A slew of environmental legislation was among the measures passed in Colorado during the chaotic final days of the 2022 legislative session.
Democratically-backed legislation to better regulate toxic air pollution, improve Colorado’s dismal recycling rates, and reduce greenhouse gas emissions from buildings have all received Legislative approval and are being headed to Gov. Jared Polis’ desk in a bid to overcome Republican delaying tactics that marked the end of the session.
All three won the final round on Wednesday, just hours before the midnight deadline mandated by the General Assembly’s constitution. Although the Democrats, who control both the Senate and House of Representatives, made a number of policy concessions in exchange for an end to GOP roadblocks, environmentalists cheered when many of their priorities made it through the “cuff‘ before the legislature was adjourned for the year.
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House Bill 22-1244, which would establish a new federal program to regulate certain toxic air pollutants, sped through the Senate in just three days after winning House approval last week.
“As anyone who’s tried to breathe in the Denver metro area this past summer knows, Colorado is facing an air quality crisis,” Senator Julie Gonzales, a Denver Democrat and supporter of the bill, said Wednesday in the Senate.
“This is a major victory for our community, especially communities of color and low-income communities that have been disproportionately affected by toxic pollutants for far too long,” said Lizeth Chacon of the Colorado People’s Alliance in a statement.
The final version of HB-1244 included an amendment proposed by Sen. Nick Hinrichsen, a Pueblo Democrat, during a Senate debate on Tuesday. Hinrichsen’s amendment would give the General Assembly the power to determine which air pollutants will ultimately be regulated. In the final passage, the Senate passed the bill by a 21-14 vote, with all Democrats and GOP Sen. Kevin Priola in favor.
In addition to HB-1244, lawmakers passed two bills that would create a $65 million grant program to help school districts purchase electric buses and a $28 million pilot program for toll-free public transportation during the summer ozone season. Both were part of a bill touted by Democrats as ways to improve regional air quality after dangerous smog along the Front Range worsened dramatically in 2021.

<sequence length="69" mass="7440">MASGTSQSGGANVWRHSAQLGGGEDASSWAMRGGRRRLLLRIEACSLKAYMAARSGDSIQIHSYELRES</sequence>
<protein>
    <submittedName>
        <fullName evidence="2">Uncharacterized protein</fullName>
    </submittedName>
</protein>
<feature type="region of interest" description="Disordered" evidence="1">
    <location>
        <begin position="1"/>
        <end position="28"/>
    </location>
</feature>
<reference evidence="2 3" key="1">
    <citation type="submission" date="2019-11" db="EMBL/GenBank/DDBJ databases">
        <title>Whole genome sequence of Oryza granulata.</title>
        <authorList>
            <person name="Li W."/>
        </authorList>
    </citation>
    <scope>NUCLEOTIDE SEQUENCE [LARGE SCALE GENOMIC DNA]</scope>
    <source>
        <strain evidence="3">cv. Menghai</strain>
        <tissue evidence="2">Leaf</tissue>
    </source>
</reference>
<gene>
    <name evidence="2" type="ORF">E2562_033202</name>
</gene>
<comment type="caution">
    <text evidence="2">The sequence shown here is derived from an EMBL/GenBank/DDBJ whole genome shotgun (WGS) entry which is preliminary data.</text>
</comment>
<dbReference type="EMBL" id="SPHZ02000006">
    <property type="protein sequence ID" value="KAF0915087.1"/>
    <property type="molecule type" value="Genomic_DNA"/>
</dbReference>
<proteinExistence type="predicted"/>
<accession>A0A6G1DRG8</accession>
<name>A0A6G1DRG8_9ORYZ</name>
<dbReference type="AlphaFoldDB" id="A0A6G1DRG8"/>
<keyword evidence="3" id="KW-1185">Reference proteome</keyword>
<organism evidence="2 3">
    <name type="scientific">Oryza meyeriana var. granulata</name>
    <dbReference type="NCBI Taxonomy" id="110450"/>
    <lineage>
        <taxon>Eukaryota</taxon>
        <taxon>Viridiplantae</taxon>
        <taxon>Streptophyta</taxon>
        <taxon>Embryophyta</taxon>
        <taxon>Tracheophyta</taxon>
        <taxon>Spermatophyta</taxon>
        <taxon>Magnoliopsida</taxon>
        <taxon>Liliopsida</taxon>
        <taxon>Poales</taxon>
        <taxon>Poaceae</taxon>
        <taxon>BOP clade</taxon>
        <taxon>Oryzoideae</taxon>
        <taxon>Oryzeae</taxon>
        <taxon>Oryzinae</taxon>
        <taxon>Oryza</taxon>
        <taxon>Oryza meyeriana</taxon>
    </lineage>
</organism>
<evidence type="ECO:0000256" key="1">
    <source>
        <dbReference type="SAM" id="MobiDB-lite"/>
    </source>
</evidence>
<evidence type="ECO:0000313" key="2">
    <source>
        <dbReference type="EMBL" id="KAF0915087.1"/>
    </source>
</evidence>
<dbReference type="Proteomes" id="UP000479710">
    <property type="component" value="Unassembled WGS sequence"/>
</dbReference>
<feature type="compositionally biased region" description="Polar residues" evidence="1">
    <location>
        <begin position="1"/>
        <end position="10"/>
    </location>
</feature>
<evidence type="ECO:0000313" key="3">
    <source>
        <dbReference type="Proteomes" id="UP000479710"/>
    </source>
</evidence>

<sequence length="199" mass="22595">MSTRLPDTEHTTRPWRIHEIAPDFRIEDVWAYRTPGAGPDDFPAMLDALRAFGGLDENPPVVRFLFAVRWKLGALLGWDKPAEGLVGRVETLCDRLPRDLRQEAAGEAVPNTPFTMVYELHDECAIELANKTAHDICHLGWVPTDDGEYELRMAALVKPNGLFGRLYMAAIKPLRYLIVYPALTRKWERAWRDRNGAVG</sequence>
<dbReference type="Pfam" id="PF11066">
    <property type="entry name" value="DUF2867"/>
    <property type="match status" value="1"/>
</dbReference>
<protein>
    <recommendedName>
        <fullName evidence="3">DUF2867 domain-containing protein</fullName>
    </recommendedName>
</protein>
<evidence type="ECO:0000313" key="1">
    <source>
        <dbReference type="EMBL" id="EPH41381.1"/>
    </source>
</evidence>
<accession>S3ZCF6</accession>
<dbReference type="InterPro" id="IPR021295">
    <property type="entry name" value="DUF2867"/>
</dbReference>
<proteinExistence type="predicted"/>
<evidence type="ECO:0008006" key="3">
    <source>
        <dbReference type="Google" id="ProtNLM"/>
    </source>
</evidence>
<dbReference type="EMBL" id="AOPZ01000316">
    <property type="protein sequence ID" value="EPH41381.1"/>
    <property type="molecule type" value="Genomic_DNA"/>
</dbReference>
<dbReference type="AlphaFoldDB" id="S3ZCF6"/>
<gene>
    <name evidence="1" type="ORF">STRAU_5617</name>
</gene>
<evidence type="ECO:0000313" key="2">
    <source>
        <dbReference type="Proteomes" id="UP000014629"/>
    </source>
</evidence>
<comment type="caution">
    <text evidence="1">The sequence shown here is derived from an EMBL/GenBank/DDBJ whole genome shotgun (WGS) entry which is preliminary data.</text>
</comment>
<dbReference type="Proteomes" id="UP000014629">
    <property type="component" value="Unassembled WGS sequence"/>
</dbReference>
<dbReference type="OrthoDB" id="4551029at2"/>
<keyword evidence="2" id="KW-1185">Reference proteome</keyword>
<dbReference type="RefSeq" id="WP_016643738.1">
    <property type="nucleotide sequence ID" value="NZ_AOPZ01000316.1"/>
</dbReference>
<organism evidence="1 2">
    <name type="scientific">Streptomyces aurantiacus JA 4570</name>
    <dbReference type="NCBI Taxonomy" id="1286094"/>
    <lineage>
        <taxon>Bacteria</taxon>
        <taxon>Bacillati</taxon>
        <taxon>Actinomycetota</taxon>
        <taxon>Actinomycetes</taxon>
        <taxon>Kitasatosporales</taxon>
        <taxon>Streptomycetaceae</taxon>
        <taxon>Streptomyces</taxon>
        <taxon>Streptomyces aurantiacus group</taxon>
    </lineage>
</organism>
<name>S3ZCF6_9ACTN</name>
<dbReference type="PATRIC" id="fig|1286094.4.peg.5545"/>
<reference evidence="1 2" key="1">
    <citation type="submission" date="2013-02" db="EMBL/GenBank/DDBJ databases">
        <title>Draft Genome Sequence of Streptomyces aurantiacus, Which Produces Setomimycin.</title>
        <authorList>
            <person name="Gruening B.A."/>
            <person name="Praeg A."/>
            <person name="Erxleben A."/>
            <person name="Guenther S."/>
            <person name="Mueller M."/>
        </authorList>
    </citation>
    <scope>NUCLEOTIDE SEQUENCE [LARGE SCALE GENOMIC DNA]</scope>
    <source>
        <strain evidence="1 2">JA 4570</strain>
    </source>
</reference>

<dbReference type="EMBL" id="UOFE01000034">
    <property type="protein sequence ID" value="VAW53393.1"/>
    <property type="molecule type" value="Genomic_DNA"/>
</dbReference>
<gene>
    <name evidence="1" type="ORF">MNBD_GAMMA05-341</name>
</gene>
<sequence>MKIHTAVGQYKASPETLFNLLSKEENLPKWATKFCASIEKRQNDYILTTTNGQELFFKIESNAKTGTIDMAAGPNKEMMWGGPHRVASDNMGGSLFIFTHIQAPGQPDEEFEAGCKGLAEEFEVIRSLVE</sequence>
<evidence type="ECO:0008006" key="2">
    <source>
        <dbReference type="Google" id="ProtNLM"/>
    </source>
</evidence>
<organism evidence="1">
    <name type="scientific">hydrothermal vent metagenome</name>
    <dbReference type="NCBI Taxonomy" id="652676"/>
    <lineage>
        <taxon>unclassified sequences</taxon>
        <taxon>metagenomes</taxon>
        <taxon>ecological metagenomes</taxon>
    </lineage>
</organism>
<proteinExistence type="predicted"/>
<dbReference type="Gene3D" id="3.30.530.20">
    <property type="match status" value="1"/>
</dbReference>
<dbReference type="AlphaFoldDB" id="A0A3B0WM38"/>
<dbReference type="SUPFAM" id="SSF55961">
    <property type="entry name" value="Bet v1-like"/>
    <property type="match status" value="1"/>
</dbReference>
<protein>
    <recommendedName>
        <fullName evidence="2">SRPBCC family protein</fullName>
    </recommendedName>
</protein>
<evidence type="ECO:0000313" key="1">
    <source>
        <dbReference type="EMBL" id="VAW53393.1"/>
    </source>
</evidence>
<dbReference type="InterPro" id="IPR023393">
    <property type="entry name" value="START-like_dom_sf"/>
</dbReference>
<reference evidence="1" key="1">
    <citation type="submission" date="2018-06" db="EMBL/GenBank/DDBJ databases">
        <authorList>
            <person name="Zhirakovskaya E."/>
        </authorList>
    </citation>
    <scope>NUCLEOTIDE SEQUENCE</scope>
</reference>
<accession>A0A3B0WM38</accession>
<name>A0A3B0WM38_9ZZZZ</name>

Recycling programs, building emissions
The last passage on Wednesday also won House Bill 22-1355, a Producer Responsibility Act that would require manufacturers of many types of products to pay into a fund based on their product packaging that would be used to expand recycling infrastructure statewide.
“If this legislation goes into effect, it will help reduce the amount of plastic we produce, particularly unnecessary single-use packaging, and ultimately how much plastic waste we throw away,” said Rex Wilmouth, Senior Program Director for Environment Colorado, in an explanation. “For too long, plastics manufacturers have placed the responsibility for managing plastic – recycling and disposal – on the shoulders of individuals and local communities. Colorado’s Producer Responsibility Act will make important changes to hold manufacturers responsible for eliminating plastic waste.”
Our bill tackles one of Colorado’s biggest sources of pollution while saving families money.
– State Rep. Tracey Bernett, on a bill that would reduce greenhouse gas emissions from buildings
Recycling rates in Colorado have long lagged behind the national average, but business groups, including manufacturers of a commonly recycled product, have expressed strong opposition to HB-1355. The American Forest & Paper Association responded to Wednesday’s passage of the bill by asking Gov. Jared Polis to veto it.
“[Producer responsibility]could shift the economic burden of new recycling regulations from municipalities to Coloradans,” said Terry Webber, AF&PA vice president of industrial affairs, in a press release. “These additional costs would hurt small businesses and low-income households in particular.”
Lawmakers in the House of Representatives also finally approved a bill on Wednesday aimed at reducing greenhouse gas emissions from buildings, voting broadly in line with party lines to accept amendments passed by the Senate last week. House Bill 22-1362 would establish a statewide minimum standard for building energy regulations, requiring local governments to enact regulations that meet minimum standards for energy efficiency, rooftop solar power, electric vehicle charging and more.
“Our bill addresses one of Colorado’s biggest sources of pollution while saving families money,” said Rep. Tracey Bernett, a Louisville Democrat, in a statement. “If we build right the first time, we reduce air pollution, save Colorado residents on their electric bills, and create more energy-efficient homes and buildings.”